One of the best political satirical comedies in years! 'In The Loop' is
a spin-off (kind-of) of the fantastic British comedy 'The Thick of It',
and follows Simon Foster (Tom Hollander), a Cabinet Minister who makes
a series of unfortunate slip-ups, the first is when he tells an
interviewer that he believes war (always referred to as the invasion or
the war, but never Iraq or potentially Afghanistan) is "unforeseeable"
before telling journalists under pressure that you have to conquer a
mountain of conflict on the path of peace. These mistakes place him in
the middle of a diplomatic mine-field as both, the anti-war
constabulary led by General Miller (James Gandolfini) and the Assistant
Secretary of Diplomacy Karen Clark (Mimi Kennedy), and the gung-ho
supporter of war Linton Barwick (David Rasche) - so crazy he keeps a
live grenade as a paperweight - want Simon as a transatlantic partner
to support their cause. Should he put his conscience or his political
career first? Oh, and throw in hilariously vicious Senior British Press
Office Malcolm Tucker (Peter Capaldi) and a bumbling Adviser to the
minster (Toby played by Chris Addison) and you have one of the best
political satires to come from Britain in years.
What makes the film work so well is the incredibly sharp witty script from a collaboration of writers that keeps the gag-per-minute counter ticking. Every meeting, confrontation political mishap is cradled with joke after joke whether they are subtle references to the cynicism and underhandedness in the current (or foregone) political climate or simply one of Malcolm Tucker's fantastic rants "I'm going to tear out your shinbone, split it in two and stab you to f**king death with it" - at ineptitude of everybody around him. Every actor and actress involved give solid performances as the flawed members of the tense political world. While Simon's central story keeps the film on the ground despite a few diplomatic detours (that are still hilarious, even though they take up little of the running of time).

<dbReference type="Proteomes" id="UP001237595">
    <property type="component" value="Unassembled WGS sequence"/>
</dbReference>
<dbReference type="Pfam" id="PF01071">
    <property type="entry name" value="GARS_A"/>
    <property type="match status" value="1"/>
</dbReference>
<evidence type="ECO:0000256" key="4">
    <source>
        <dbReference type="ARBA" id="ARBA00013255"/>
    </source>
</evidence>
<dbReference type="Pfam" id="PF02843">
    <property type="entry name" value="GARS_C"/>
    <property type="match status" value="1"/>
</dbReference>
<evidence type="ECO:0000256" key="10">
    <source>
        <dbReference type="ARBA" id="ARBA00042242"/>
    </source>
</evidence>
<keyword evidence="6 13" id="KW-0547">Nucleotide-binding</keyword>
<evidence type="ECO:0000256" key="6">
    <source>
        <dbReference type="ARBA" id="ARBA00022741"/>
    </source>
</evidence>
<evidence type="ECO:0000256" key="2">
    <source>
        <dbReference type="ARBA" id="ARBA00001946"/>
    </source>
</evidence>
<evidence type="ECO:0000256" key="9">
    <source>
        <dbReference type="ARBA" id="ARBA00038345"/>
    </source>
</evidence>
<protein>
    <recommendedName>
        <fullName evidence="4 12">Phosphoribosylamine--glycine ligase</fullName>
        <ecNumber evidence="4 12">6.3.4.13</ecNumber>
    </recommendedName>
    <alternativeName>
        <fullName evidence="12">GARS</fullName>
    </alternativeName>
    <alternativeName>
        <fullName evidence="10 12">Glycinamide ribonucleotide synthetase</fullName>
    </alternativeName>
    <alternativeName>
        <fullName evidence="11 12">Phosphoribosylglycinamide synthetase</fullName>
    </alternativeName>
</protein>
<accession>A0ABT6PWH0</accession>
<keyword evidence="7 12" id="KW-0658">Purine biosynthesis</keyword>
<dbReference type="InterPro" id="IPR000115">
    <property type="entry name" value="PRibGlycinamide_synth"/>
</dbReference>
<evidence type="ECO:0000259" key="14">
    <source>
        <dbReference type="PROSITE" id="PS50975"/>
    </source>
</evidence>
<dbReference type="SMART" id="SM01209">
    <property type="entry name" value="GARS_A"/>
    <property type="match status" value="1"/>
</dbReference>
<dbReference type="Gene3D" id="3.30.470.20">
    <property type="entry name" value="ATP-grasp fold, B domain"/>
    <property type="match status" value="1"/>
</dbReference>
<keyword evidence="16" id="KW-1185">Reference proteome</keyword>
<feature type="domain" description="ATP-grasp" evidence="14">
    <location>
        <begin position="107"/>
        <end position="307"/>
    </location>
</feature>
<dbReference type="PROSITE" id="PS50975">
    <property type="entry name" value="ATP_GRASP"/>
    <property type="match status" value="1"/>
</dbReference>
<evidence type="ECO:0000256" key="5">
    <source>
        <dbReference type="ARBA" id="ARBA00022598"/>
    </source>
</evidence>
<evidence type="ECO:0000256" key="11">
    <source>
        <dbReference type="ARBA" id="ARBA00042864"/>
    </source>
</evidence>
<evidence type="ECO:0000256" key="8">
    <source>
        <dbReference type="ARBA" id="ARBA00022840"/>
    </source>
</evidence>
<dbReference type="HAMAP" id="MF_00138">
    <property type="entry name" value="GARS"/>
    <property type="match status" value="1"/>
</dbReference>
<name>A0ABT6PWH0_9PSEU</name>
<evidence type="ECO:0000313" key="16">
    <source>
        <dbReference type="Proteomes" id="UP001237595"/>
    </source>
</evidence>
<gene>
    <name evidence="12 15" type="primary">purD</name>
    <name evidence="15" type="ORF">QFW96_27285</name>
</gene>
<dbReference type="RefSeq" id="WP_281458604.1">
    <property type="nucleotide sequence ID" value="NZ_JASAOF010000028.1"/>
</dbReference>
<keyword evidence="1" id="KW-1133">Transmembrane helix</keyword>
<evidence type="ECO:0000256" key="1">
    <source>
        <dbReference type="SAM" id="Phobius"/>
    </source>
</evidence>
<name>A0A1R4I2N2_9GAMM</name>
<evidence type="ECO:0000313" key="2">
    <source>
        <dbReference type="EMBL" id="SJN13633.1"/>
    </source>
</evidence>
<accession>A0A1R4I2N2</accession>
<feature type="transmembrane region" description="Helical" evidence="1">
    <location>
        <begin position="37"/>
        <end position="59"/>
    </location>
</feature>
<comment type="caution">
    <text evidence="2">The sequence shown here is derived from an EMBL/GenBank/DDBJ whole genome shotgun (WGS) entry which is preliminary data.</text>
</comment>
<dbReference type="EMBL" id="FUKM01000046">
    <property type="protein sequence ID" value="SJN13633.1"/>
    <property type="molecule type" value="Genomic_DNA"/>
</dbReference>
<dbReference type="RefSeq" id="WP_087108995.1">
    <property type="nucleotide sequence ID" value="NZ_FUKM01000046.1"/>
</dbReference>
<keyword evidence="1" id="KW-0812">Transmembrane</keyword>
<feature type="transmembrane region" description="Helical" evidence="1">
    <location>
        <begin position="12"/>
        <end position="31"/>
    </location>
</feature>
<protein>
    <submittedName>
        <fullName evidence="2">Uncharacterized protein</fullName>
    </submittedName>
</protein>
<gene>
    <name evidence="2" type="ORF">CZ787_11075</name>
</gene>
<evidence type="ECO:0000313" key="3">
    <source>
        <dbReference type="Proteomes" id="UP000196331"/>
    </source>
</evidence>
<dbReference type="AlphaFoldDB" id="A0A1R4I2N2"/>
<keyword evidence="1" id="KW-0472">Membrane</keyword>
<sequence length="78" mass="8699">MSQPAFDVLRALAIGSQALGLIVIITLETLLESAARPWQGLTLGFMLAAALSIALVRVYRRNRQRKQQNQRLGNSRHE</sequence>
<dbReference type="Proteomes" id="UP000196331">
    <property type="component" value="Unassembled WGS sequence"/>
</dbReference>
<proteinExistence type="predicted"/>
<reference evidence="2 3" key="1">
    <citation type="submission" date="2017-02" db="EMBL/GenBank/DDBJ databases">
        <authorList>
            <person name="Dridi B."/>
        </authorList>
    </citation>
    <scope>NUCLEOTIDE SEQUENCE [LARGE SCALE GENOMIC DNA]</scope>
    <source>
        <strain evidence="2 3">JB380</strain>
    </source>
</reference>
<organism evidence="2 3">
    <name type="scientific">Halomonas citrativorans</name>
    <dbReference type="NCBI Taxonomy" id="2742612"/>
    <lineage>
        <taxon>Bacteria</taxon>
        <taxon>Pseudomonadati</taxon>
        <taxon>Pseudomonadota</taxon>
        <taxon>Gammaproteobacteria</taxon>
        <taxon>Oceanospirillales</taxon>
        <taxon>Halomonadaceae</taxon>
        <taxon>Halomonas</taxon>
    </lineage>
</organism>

Armando Iannucci has already proved to the British public that he can create entertainment for the TV-masses and 'In The Loop' proves he also has the skills to replicate this on a wider, international, big-screen scale as well. It's intelligent, it's offensive, and it's bleeding funny. See this film!
In the Loop is an unusually good and funny film from a usually tepid
and rather unfunny genre. After enduring an onslaught of mediocre films
centered around the war in Iraq, 2009 seems to have finally brought
audiences closer to cinematic resolution: first Kathryn Bigelow's
invigorating The Hurt Locker gave us a fresh insight, and now this: a
relatively lighter affair, to be sure, but one of such rapid-fire wit